officers. We were driven from the field, and here we are, after marching all last night strongly located in a position which, if the enemy shells, will cause slaughter; but I do not believe he will attack, but get in our rear, and compel us to attack him in a well-selected place. The men are without heart, but will fight when cornered. To-day General Pope asked the question of the Government if arrangements had been made to protect Washington in case this army met with a disaster. He said to us, chief of corps present, when the reply was received, that he was glad the Government had decided the question for him, but we were to fight wherever the enemy was, meaning we were not to return to Alexandria, &c., as all forces were coming to us. I believe the decision was a general disappointment, except to him. However, we obey, and do what Halleck thinks is best. Pope says there are political considerations which control, not the safety of the army; but our men will not fight with heart when they know, if wounded (as we cannot retain the field against present odds), they are to be left to the care of the enemy. Pope sent in a flag to-day to get our wounded. I have many officers in their hands, some of the most valuable, from every State. Our wagons are gone, and our artillery and cavalry will not soon be movable. The latter is broken down, and, as Pope says, he has no cavalry though he has regiments. We have taken very few prisoners (some 400). In return, we have left all our killed and the most of our wounded in their bands. The enemy got one battery of six pieces yesterday; I believe belonged to Reynolds. The enemy took Manassas, one battery, and left one piece (iron) spiked and useless. It was left on the ground when we abandoned Manassas. I hear it is claimed we captured it.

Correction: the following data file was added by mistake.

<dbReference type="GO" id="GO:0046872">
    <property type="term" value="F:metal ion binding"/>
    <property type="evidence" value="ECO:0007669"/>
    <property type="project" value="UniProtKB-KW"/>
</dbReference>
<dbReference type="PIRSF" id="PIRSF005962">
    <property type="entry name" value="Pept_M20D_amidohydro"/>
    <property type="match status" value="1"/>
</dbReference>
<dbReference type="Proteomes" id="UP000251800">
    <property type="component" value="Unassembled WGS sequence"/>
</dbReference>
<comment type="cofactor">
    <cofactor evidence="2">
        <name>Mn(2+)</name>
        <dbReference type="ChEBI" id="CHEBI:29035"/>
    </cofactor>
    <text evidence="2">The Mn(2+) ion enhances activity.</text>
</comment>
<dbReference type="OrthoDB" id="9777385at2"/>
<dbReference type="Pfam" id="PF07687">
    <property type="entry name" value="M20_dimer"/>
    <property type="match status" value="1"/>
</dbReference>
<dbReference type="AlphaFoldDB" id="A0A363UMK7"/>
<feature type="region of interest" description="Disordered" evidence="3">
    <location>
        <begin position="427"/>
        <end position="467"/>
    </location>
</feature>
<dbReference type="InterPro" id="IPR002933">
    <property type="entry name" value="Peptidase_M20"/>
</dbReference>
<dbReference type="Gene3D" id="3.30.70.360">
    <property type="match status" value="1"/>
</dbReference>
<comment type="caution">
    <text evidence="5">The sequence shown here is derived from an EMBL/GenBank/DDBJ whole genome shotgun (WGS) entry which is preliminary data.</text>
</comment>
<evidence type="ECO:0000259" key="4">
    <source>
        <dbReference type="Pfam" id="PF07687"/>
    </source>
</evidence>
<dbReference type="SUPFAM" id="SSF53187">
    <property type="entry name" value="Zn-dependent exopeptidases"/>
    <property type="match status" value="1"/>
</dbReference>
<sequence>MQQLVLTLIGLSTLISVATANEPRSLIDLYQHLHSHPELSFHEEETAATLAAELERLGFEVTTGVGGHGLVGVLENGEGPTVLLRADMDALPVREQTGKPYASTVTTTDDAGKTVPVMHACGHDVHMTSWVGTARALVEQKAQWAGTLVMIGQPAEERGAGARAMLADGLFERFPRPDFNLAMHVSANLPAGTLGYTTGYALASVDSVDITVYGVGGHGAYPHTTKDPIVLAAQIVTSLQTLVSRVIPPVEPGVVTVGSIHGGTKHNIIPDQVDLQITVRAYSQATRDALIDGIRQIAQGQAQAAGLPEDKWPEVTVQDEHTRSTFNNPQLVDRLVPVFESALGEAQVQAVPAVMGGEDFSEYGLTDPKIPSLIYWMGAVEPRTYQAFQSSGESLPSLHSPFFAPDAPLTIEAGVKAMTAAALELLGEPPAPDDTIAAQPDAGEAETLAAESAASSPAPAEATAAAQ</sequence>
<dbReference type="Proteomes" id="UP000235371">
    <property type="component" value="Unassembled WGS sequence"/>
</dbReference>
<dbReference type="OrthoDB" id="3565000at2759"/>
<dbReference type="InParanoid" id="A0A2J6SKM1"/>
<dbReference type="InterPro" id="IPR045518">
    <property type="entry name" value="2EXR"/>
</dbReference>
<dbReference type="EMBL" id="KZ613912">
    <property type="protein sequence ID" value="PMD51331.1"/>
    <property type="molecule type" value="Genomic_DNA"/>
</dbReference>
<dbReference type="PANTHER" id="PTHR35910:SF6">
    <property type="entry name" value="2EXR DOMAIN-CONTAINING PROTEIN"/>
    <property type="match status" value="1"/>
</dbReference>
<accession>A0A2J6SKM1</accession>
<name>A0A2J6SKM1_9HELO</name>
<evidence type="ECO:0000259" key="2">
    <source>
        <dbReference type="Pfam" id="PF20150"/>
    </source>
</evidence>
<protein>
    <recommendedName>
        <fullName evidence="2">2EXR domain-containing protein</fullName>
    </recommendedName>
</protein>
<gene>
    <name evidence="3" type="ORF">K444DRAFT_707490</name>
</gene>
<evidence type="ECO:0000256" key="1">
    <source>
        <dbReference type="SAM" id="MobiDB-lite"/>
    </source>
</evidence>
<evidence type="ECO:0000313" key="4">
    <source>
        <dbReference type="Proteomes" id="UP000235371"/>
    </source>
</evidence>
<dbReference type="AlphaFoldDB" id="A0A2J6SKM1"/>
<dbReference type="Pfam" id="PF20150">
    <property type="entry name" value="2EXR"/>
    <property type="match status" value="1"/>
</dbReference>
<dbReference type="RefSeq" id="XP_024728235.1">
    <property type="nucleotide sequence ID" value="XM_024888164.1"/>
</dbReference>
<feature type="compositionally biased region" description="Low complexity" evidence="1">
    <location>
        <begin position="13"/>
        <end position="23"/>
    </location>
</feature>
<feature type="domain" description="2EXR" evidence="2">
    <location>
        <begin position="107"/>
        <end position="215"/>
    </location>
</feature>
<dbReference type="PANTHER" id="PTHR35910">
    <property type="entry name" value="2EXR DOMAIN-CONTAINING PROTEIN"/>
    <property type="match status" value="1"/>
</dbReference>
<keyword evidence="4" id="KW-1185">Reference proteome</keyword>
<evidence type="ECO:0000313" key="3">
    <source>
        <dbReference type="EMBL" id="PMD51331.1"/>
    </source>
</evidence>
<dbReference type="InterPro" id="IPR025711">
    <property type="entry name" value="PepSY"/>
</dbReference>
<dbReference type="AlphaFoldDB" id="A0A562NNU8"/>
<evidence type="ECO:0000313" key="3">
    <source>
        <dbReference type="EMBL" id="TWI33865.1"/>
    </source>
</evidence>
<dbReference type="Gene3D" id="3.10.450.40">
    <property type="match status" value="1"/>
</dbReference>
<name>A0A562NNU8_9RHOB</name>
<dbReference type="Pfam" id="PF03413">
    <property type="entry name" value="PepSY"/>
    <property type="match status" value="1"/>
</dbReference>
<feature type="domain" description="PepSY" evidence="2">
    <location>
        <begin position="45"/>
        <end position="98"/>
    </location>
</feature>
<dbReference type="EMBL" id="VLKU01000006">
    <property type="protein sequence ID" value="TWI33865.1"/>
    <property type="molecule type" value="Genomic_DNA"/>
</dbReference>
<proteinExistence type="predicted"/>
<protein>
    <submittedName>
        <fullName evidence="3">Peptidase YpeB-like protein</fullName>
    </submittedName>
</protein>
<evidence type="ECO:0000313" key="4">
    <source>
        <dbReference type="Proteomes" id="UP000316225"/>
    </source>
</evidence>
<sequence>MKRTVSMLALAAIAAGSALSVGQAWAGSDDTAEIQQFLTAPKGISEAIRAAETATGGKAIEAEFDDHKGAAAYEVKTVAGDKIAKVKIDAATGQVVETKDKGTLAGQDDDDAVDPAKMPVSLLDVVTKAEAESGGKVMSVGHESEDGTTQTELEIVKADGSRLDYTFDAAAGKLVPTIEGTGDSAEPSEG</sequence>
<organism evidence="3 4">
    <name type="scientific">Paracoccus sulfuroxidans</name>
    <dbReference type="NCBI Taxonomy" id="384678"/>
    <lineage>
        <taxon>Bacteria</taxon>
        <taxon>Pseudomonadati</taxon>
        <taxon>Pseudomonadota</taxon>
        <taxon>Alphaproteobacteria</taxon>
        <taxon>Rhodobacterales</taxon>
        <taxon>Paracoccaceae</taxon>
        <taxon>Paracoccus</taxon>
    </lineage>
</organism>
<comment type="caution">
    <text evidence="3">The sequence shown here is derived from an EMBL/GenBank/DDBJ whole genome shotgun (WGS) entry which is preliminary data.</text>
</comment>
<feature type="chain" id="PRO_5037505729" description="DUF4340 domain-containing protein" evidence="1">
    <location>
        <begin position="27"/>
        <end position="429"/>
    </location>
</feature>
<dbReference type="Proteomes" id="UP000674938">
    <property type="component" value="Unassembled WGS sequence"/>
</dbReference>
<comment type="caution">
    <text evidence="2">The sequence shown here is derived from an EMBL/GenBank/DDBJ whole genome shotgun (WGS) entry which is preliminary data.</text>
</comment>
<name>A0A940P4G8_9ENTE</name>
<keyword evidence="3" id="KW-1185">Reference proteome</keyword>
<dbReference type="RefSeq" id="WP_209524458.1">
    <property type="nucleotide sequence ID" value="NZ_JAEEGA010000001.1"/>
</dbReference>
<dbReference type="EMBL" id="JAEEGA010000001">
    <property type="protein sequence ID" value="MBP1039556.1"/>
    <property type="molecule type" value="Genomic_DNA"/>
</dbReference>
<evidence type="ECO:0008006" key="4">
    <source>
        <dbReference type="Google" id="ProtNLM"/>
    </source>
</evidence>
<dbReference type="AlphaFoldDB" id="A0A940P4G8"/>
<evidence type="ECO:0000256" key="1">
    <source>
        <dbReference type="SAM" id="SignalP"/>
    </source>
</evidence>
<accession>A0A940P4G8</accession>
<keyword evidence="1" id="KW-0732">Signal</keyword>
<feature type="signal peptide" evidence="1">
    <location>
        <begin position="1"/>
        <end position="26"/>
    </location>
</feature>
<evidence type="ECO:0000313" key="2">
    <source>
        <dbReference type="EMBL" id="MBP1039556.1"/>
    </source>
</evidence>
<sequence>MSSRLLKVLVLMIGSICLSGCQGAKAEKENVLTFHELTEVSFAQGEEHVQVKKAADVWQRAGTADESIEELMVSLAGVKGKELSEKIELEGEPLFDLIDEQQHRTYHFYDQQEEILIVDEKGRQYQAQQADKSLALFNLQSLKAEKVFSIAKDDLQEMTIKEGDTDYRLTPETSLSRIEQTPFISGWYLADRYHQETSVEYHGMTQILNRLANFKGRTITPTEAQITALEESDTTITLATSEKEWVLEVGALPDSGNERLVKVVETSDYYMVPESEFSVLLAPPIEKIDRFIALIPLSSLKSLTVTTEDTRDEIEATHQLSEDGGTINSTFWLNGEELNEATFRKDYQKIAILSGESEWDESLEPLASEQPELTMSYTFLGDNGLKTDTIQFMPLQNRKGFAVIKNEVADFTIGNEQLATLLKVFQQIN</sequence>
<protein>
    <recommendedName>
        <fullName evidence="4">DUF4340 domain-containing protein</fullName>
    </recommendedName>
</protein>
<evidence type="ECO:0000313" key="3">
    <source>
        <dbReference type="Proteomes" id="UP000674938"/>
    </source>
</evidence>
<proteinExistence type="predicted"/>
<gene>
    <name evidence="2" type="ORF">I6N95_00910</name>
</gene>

We are bivouacking, and, as I have had no dinner or supper to-day, and no change of any to-morrow, I will bid you good-by, in the hope of soon seeing you (without being whipped), and that you have plenty to eat. If we return, I hope the forces will be directed to take different roads to the forts, and they will be well manned and protected by us. I do not wish to see the army back, if it can be helped; but I fear it may be kept here at the will(?) of the enemy to cripple it, so that when it does get back it will be so crippled that it cannot defend the forts against the powerful ---- of the enemy, who will hold it here while they cross into Maryland. I may be in error as [to] their purpose.
Lee is here; Jackson is not now here. Cadmus [M.] Wilcox commands Hill's division, directly in front, and the enemy are massing to turn us. I expect to hear hourly of our rear being cut, and our supplies and trains (scarcely guarded) at Fairfax Station being destroyed, as we are required to stay here and fight. I am glad Couch is coming up on the road. Hope we will have the fight before he gets here, as so much will have the fight before he gets here, as so much will be saved for another day. I understand the Secretary of the Interior sent out some men to take care of our wounded, and they were much surprised to find they were in the hands of the enemy. They return with a different impression from what they came. Good-night. The bearer will tell you much.
F. J. PORTER,
I certify that the above is a true copy of a dispatch received by me on the morning of September 1, 1862, by the hands of Lieutenant Monteith, aide-de-camp to Major General F. J. Porter.
GEO. B. McCLELLAN,
Major-General, U. S. Army.